Inktober 2



I have always believed that folk music can offer a glimpse into the soul of a people. Country, bluegrass, blues recite the history of a people, set the tone they live by. Then music takes a political turn:Americana often reveals their troubles, their anger, their hopes and fears.

Then when the music stops and there is silence the illusion is gone and that soul is nowhere to be found. What is left in its place is a culture that seems too foreign to understand. How can they still freely arm the hands of mass murderers? how is it possible to burden the survivors of a massacre with hospital bills? The less important part of the free world judges from a higher place, criticising through ever-creative sarcasm. Why can’t these people see the obvious? Guns are bad for you.

The US, like all nations is built upon the narratives it has woven. Narratives that maintain and validate its global position. The ‘free world’, where freedom of the market guarantees freedom of the people; where everyone has the opportunity to succeed if they are hard-working and clever. Where people of all races and creeds co-exist in harmony; A nation that keeps the world safe and maintains peace by taking out ‘the bad guys’.

And the average ‘American?’ Good, honest people- a bit naive, going by Hollywood tropes. They value their family and their country, ‘the greatest country in the world’. They value their family-they are caretakers and protectors. The need to protect is emphasised in popular culture- because if they don’t who will? They are hard-working, they are generous; they build a life for themselves with their own two hands.

The emphasis is always on the individual. The state is not part of this story. Society is nowhere to be seen. If anything, the state is not to be trusted. It won’t protect anyone, won’t take care of anyone. A person must fend for themselves in a dangerous world where institutions are irrelevant. A gun gives a person the opportunity to defend themselves, it gives them the illusion of security, the illusion of power. Most importantly, it distributes that power equally, making it accessible.

The Republicans try to divert the discussion away from gun control whenever a massacre happens. They talk about the underlying issues, the gun they say, is only a tool. It seems to me that actually addressing the underlying issues is a discussion they would prefer to avoid even more.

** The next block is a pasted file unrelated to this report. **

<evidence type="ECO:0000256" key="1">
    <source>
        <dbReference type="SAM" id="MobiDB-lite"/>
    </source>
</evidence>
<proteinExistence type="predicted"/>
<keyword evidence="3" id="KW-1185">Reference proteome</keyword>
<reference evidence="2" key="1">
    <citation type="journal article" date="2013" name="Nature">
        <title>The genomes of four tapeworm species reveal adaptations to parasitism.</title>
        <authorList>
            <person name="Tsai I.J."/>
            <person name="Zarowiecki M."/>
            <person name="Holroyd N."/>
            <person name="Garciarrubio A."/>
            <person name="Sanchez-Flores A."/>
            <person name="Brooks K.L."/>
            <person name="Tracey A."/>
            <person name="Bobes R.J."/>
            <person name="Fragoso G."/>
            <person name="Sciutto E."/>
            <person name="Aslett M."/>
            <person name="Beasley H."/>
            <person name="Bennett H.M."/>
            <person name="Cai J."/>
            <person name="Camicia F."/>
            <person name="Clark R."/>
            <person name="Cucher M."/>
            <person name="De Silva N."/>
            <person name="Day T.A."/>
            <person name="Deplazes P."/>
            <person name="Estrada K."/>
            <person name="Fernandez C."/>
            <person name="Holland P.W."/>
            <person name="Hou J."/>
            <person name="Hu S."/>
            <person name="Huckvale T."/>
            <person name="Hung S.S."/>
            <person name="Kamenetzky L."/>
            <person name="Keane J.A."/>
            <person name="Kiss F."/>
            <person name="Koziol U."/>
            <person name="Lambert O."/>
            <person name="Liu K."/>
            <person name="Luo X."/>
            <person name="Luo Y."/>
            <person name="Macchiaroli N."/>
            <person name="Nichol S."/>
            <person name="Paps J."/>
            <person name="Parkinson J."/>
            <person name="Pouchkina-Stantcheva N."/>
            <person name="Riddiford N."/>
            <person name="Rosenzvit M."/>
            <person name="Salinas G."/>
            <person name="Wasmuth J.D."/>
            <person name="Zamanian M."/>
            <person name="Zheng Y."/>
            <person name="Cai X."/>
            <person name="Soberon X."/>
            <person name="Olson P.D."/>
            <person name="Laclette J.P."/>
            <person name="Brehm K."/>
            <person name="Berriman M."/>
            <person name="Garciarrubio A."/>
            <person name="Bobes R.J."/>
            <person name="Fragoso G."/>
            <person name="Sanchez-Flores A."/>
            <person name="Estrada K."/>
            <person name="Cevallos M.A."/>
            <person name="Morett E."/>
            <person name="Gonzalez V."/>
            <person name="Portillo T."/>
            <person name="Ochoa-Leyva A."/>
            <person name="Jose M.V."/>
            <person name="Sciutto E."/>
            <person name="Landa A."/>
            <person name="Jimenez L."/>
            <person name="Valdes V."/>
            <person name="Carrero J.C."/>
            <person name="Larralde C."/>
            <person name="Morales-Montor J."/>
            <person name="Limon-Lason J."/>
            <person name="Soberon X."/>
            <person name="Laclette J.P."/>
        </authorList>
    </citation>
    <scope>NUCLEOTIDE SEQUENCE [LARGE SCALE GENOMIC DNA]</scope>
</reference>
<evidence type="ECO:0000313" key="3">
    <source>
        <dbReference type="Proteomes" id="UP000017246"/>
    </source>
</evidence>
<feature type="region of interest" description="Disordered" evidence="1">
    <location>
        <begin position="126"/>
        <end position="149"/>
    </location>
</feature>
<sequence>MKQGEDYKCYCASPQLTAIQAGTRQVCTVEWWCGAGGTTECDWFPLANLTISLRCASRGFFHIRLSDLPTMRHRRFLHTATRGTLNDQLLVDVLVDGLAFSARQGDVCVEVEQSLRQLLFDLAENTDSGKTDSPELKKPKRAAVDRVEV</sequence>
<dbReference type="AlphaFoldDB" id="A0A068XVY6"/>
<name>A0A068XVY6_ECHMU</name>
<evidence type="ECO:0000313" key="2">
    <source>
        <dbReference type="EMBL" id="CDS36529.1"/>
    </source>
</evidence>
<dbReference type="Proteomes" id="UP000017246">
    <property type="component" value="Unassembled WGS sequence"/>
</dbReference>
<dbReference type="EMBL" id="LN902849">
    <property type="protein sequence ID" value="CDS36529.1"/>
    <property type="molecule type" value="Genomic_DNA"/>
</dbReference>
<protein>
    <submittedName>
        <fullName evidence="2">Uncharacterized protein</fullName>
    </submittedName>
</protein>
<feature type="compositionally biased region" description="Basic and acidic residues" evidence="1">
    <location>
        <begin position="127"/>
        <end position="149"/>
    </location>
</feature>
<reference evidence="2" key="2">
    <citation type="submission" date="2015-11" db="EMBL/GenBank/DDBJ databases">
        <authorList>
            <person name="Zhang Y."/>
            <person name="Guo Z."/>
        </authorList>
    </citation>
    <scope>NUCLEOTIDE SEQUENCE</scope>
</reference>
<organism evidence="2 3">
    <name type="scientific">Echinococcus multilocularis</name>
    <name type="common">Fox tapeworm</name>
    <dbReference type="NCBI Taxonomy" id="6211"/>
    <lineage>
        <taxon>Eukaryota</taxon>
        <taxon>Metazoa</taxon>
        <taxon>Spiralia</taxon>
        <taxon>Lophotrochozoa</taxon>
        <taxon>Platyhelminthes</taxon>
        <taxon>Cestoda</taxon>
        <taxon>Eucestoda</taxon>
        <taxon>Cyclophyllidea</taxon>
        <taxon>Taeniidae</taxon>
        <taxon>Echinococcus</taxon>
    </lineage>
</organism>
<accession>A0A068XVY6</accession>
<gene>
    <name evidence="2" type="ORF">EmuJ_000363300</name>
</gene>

I tried to imagine myself in this situation: if I ever lived in the US, would I buy a gun to defend myself? In my hypothetical scenario I am threatened by another person with a gun. I also have a gun. We have now two guns in between us and twice as many bullets. What happens next? If life was a movie I would quick draw and shoot first, just like a cowboy. If life was a movie maybe the attacker would allow me time to reach for my gun, pull it slowly out and aim at them; then they would realise we are at an impasse and back off slowly. All this seems as likely as me roundhouse-kicking the gun out of the attacker’s hand and delivering  a witty one-liner.

In real life, you can’t shoot your problems away. You can’t sing them away either, but if you do sing, you might realise they are shared.



Lost bodies is a unique band from Greece. The expression ‘lost body’ refers to someone who is basically good for nothing. These guys are pretty good at what they do, but I am guessing not exactly everyone’s cup of tea. However, I can guarantee that you won’t be disappointed by any of their videos- which I presume are mostly comprised of stock footage. The following song is an adaptation of a poem by Kostas Evaggelou Rokos, entitled ‘Bus’.

In case you were wondering, here is a loose translation of the lyrics (admittedly not a very good one, since I think you’d have to know a thing or two about poetry in order to translate poems):

Our bus was moving on a big city road

Behind a tank truck bearing the inscription:

Sewage collection Services

The tank truck started and we started as well

It stopped and we stopped

We all followed the big barrel

Fat gentlemen and thin ladies, within the big city